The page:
Mayor Gaynor, a native of the village of Oriskany in Oneida County, was best known as a jurist, having been appointed to State's Supreme Court in 1893 and the Appellate Division in 1905. Tammany Hall Democrats, disappointed by their two-term standard bearer, George B. "Max" McClellan, picked Gaynor to run in 1909. Gaynor handily defeated the Republic/Fusion candidate, Otto T. Bannard, in part because Republican votes were siphoned off by newspaper magnate William Randolph Hearst who ran as an independent.
Instead of appointing Tammany Hall cronies to fill vacancies at City Hall, however, Gaynor instituted broad-reaching civil service reforms and was a champion of extending the new IRT subway.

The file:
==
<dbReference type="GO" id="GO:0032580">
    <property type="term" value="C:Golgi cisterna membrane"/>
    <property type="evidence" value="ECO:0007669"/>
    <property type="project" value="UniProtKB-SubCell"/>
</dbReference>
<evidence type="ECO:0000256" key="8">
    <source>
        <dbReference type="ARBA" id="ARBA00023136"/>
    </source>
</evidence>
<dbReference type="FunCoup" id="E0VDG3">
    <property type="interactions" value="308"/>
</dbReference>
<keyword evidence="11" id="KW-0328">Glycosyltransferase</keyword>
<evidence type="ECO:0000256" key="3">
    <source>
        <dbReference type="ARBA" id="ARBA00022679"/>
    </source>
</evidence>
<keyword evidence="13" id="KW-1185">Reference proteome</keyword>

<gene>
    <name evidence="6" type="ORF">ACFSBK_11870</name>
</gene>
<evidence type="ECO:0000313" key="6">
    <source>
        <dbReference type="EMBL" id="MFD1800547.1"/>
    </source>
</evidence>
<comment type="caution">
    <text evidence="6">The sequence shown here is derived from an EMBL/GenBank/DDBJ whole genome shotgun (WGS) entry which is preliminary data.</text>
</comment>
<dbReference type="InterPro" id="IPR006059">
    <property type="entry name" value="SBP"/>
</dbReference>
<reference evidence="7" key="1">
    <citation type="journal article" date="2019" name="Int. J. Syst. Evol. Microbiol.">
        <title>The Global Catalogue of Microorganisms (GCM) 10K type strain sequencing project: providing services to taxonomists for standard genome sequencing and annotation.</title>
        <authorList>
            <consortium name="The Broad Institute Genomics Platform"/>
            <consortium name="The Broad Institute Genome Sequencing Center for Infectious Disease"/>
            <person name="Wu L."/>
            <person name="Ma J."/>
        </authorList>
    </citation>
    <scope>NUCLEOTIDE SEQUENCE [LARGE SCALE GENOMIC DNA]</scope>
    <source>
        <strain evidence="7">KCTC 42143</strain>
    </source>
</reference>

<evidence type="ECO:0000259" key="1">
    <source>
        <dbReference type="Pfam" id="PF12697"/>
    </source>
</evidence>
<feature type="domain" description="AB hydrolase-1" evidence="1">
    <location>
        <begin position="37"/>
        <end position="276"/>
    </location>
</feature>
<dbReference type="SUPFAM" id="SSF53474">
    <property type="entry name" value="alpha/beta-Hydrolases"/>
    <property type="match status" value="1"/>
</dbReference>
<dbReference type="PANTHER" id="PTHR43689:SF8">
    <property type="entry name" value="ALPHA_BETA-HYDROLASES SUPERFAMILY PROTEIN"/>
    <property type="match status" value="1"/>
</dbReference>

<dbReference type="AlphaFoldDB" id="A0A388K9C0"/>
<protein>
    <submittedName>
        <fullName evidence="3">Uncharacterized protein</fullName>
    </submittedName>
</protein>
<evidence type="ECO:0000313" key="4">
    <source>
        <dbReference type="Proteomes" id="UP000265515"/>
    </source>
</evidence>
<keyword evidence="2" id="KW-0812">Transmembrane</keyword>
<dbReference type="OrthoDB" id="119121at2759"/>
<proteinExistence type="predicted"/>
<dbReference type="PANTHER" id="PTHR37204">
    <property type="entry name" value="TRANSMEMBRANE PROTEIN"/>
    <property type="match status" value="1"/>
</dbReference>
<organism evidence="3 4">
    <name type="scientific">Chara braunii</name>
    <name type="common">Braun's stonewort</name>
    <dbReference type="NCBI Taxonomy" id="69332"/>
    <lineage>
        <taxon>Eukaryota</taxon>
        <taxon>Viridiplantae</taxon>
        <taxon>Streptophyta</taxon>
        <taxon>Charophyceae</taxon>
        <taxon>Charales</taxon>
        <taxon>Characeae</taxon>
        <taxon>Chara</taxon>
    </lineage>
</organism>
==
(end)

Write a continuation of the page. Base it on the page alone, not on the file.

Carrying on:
Though the bullet lodged in Mayor Gaynor's throat, he made a relatively speedy recovery. (Gallagher, meanwhile, was tried, found insane, and sent to an asylum in Trenton, New Jersey.)
In 1913, Gaynor received the backing of a reform coalition to run for a second term as mayor. (Tammany Hall wanted nothing more to do with him.) On September 3, he left for Europe on the SS Baltic and six days later, he died in a deck chair of a heart attack; it is unclear whether or not Gallagher's assassination attempt had weakened the mayor and contributed to his death. Gallagher was never tried with murder--he had died at the Trenton asylum a few months earlier.
Very few New York City mayors are honored in our parks, but if you happen to be in Brooklyn Heights, head to Cadman Plaza where you'll find the handsome Gaynor Memorial by Adolph Weinman. (Weinman is best known in New York for his statue Civic Fame which stands atop the Municipal Building on Centre Street.)
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